A lesson which the reader sees demonstrated through the eyes of Scout, is that money does not qualify somebody to be desirable company.
“Little Chuck Little…didn’t know where his next meal was coming, but he was born a gentleman”
This display of manners is something which all people should aspire to possess, but is something which precious few of the character sin this book do have, and the majority of the people who DO have them are the younger generation, perhaps indicating that the jury of Robinson’s case may not have succeeded, but jurys of the future will be much more open minded.
Scout now learns that although she has flaws, her family -Atticus, Jem and Cal – all appreciate her and love her.
“Calpurnia bent down and kissed me”
This display of emotion allows Scout to remember that although things can be tough, she always has her family there to help her. This is the total opposite with the Ewell’s where the father spends his time drinking, Mayella has to be the mother figure, and none of the children get education, help, care, love or even adequet food. This may be one of the main factors which leads Mayella to cause so much trouble for Tom Robinson. She is lonely, where Scout can never be.
The next lesson learnt is arguably the key lesson in the entire book.
“You never really understand a person until you see things from his point of view…until you climb into his skin and walk around in it”
This lesson is putting yourself in someone else’s shoes and this use of apathy is what makes Atticus such a great lawyer, and what has, arguably, taught generations to acept others because they could be the same position. It teaches Scout to look past the surface and really understand who the person is and what they really are.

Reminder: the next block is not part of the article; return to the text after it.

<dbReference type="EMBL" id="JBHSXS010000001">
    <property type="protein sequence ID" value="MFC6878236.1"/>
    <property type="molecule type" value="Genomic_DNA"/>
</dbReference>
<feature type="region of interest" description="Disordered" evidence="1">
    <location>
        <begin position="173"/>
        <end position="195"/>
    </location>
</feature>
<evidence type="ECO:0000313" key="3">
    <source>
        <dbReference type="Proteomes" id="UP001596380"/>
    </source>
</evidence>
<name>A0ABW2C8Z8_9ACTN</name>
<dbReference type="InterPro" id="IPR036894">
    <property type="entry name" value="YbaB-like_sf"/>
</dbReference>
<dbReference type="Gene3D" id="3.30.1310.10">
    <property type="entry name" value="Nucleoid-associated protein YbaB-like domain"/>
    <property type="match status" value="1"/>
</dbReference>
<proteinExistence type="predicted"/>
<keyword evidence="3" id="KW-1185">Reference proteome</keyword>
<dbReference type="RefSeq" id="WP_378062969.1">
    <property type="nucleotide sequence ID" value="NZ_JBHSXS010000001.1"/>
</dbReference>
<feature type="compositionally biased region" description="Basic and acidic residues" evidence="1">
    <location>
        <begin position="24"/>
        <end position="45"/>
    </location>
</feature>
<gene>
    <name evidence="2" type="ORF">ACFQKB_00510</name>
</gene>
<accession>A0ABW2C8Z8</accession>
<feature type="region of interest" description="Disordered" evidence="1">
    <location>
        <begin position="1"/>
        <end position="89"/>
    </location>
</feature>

Scout learns next that there are people who aren’t nice,
“They were people, but they lived like animals”
This shows how people, like the Ewells, can have the opportunity to be equals in society – they are white and they have land – but they do not appreciate this and therefore should be outcasts in society. However they are still above the black community and are given special priveleges instead (they’re allowed to hunt game off season and the children only have to go to school the first day of every year, but they still get the opportunity to, unlike the black children).
Scout now learns what a compromise is,
“And agreement reached by mutual concessions… if you’ll…go to school, we’ll go on reading”
This compromise allows Scout to enjoy her hobbies, as well as teach her that although she can’t always get her way there is always something she can do to make it better.
Finally Scout learns that ignoring people can be the solution to the problem,
“Atticus said that if I paid no attention to him, Jem would come down. Atticus was right.”
This shows that Scout is slowly growing up and learning how to get along with other people. She also learns that Atticus ios wise, and his intelligence foreshadows how his morals will be right for the majority of the novel.
That’s all for chapter 3, and chapter 4 will be coming very soon.